ayer maas bhuna

Ayer Maas BhunaI woke up this morning craving two things; one was a hot cup of chai and the other, well Ayer maas or Long-whiskered catfish as it is known in English. So while, I sipped on my chai at seven o clock in the morning, I decided I was going to cook Ayer maas bhuna for this evening’s dinner.
Ayer MaasI find it quite amusing that the things that nowadays I wake up craving things I was revolted by during my childhood. No, I didn’t like Ayer or any other big fish during my childhood.
Ayer Maas BiranGrowing up, fish or maas in Bengali was what my diet mostly consisted of. I grew up eating small fish, Bangladeshi variants of small catfish, carp etc. I wouldn’t eat fish that was visibly oily so my palette was limited but I was more than content. It wasn’t until my late teenage years I started eating big fish or boro maas as we Sylheti’s call it and that would only be once in a while or if there wasn’t any other alternative. My second pregnancy was what peaked the change, a lot of change and it was then I was properly introduce to Ayer maas. Now, it’s been a few years I started cooking, eating big fish and yes even oily fish and now Ayer is one the I love the most.
Ayer Maas BhunaWhat I love about Ayer is that it’s very versatile due to it mild flavour. I cook it in no-oil Hutki dishes, fried on it’s own or even bhuna like this recipe. And, I can’t say the same about many other Bangladeshi fish. Now, as for this recipe, although maas bhuna is common amongst Bangladeshi people, it’s not in my family and I came upon it by matter of trial and error. Until recently I didn’t know that the term maas bhuna already existed. Yes, I live in an alternative world most of the time.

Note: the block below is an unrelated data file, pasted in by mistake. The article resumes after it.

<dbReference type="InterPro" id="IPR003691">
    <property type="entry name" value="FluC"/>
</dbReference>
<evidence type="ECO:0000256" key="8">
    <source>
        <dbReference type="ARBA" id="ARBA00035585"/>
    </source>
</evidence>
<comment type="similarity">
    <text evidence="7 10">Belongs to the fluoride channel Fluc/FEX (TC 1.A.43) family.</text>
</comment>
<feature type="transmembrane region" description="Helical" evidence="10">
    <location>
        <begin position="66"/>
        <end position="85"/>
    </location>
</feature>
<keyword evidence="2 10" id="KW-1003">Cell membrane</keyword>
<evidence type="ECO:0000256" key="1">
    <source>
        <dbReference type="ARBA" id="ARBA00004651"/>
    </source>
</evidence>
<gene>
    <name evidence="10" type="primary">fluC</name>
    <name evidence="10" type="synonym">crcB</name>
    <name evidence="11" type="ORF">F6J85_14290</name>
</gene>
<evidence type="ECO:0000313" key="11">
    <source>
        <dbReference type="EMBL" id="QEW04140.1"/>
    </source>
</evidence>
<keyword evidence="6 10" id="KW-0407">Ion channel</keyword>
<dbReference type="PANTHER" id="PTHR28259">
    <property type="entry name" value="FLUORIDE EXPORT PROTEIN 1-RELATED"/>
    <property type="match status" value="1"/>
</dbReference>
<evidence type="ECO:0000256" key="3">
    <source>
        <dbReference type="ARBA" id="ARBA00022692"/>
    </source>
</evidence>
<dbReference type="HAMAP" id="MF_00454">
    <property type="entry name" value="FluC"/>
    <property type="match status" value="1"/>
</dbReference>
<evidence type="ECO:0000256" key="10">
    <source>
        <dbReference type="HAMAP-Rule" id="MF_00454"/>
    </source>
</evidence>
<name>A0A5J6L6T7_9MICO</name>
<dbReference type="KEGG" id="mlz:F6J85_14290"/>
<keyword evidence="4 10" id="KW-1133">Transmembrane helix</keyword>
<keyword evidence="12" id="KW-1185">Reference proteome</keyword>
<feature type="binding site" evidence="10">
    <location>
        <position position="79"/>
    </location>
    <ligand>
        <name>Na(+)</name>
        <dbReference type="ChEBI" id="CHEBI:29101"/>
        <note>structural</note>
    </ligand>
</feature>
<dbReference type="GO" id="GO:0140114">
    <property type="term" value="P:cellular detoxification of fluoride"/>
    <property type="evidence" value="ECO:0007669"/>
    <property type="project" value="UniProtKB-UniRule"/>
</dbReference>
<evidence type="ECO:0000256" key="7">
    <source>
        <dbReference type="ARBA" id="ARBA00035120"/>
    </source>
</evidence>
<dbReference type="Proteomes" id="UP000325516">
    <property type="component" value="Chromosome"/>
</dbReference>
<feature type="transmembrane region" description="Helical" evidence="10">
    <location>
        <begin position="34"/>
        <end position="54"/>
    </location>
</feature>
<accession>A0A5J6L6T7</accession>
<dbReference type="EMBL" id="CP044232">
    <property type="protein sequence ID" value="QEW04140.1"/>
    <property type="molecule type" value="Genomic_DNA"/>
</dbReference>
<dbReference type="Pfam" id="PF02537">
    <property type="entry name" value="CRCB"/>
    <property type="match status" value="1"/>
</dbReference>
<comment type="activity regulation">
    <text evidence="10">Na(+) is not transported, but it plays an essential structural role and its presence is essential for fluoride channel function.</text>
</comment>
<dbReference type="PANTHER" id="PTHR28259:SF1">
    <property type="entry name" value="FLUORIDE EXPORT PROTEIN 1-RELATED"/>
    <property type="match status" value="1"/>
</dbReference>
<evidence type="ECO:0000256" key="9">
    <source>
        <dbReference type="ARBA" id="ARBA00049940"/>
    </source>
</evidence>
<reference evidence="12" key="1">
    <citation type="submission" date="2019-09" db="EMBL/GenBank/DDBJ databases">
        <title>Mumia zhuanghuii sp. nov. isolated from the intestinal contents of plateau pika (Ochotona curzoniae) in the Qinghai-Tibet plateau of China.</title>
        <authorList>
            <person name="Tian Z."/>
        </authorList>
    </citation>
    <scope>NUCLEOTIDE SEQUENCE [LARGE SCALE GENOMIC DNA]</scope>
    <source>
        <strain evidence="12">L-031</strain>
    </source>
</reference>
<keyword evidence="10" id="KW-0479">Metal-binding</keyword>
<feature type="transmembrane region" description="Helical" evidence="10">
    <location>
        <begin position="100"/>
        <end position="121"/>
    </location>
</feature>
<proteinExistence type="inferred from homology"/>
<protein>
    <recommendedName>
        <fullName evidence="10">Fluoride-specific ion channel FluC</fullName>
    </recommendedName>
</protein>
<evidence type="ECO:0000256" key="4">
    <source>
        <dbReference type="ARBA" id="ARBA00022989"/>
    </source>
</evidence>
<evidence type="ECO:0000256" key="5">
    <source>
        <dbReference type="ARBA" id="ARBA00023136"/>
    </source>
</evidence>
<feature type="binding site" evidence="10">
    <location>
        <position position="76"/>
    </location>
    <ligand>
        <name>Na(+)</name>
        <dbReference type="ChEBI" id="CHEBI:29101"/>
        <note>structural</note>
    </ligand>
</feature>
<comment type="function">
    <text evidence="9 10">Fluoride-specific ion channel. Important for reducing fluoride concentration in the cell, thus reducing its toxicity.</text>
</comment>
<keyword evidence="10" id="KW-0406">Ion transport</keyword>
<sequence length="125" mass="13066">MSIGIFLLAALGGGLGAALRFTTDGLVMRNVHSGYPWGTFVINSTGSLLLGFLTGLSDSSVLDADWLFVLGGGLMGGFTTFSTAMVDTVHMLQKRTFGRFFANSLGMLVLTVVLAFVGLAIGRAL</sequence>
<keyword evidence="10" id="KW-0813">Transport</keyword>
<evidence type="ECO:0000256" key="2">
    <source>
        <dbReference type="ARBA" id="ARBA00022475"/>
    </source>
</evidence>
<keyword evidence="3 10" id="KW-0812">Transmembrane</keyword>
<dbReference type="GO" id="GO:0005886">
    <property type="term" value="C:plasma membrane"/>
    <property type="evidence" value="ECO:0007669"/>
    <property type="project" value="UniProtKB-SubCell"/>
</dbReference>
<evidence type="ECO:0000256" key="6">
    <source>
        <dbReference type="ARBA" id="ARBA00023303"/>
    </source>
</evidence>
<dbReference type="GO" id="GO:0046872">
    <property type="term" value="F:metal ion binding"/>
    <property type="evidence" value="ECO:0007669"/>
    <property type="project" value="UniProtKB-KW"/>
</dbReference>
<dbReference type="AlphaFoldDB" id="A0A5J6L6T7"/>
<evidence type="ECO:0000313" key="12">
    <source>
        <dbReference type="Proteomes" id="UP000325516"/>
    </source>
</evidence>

Ayer Maas BhunaThe Mr. doesn’t like any curries that are water based or anything that has a very runny broth/gravy and initially he was only accustomed to slightly seasoned, shallow-fried Ayer maas that my amma, his mother in-law would prepare for him when we visited. However, one day at home, I really wanted to eat Ayer maas cooked in a spicy saalon (curry) but knowing he wouldn’t eat it if it was runny, I decided to make the gravy thick and first fry the fish so it still has that fried texture on the outside. And voila, it was a success, we both very much enjoyed it but surprising him more than me. Surprisingly, because he’s a very fussy eater even though he would contest the notion.

Living in London, it’s readily available frozen in Bangladeshi grocers, my usual spots are down Chapman Street E1. However, this maas bhuna recipe will work with any firm-fleshed white fish. I’ve tried it with Cod, Pollock etc.
Ayer Maas Bhuna

Ayer Maas Bhuna | Dry Fish Curry
Serves 4
Write a review
  1. 350g Ayer cutlets
  2. 125g Onion, finely chopped
  3. 20g Garlic, finely grated
  4. 100g Tomato, diced
  5. 1 tsp. Ground Coriander
  6. 1/4 tsp. Ground Cumin
  7. 1/4 + 1/8 tsp. Chilli powder
  8. 1/4 + 1/8 tsp. Turmeric powder
  9. 1/2 + 1/4 tsp. Salt
  10. 5g Green Chillies, pierced
  11. 4 tbsp. Mustard oil
  1. First, season the fish in a bowl with 1/8 tsp each of Chilli powder, Turmeric powder andv1/4 tsp Salt. Let the fish sit for fifteen minutes covered.
  2. Next, using a shallow wide pan, shallow fry the seasoned fish in three table spoons of oil over medium heat, until brown on each side. Approximately 7-8 minutes on each side. Once fried, drain on paper towel.
  3. Add the remaining oil in the same pan and once heated, fry the onion over medium heat for five minutes or until slightly browned. The add the garlic, fry for a minute before adding the tomatoes and frying for another few minutes until tomatoes are soft.
  4. Next add all the spices, the remaining of the salt and fry for two-three minutes. then cover the pot, turn the heat to the lowest setting and let the mixture cook for ten minutes, stirring every few minutes.
  5. Now, add the chillies and fry for a minute. Then add the fish, one piece at a time and carefully turn sides to coat each side in the onion mixture. Once all the pieces are in, add 80ml of hot water, bring to the boil over high heat, then turn the heat to the lowest setting, cover and let it cook for ten minutes. Give the pan a shake every few minutes to make sure nothings sticking to the bottom of then pan.
  6. After ten minutes all the water should have reduced to a thick paste. Turn the heat off and add the fresh coriander. Cover and let it sit fifteen minutes before serving.
THE SPOONTRESS http://www.thespoontress.com/

Leave a Reply

Your email address will not be published. Required fields are marked *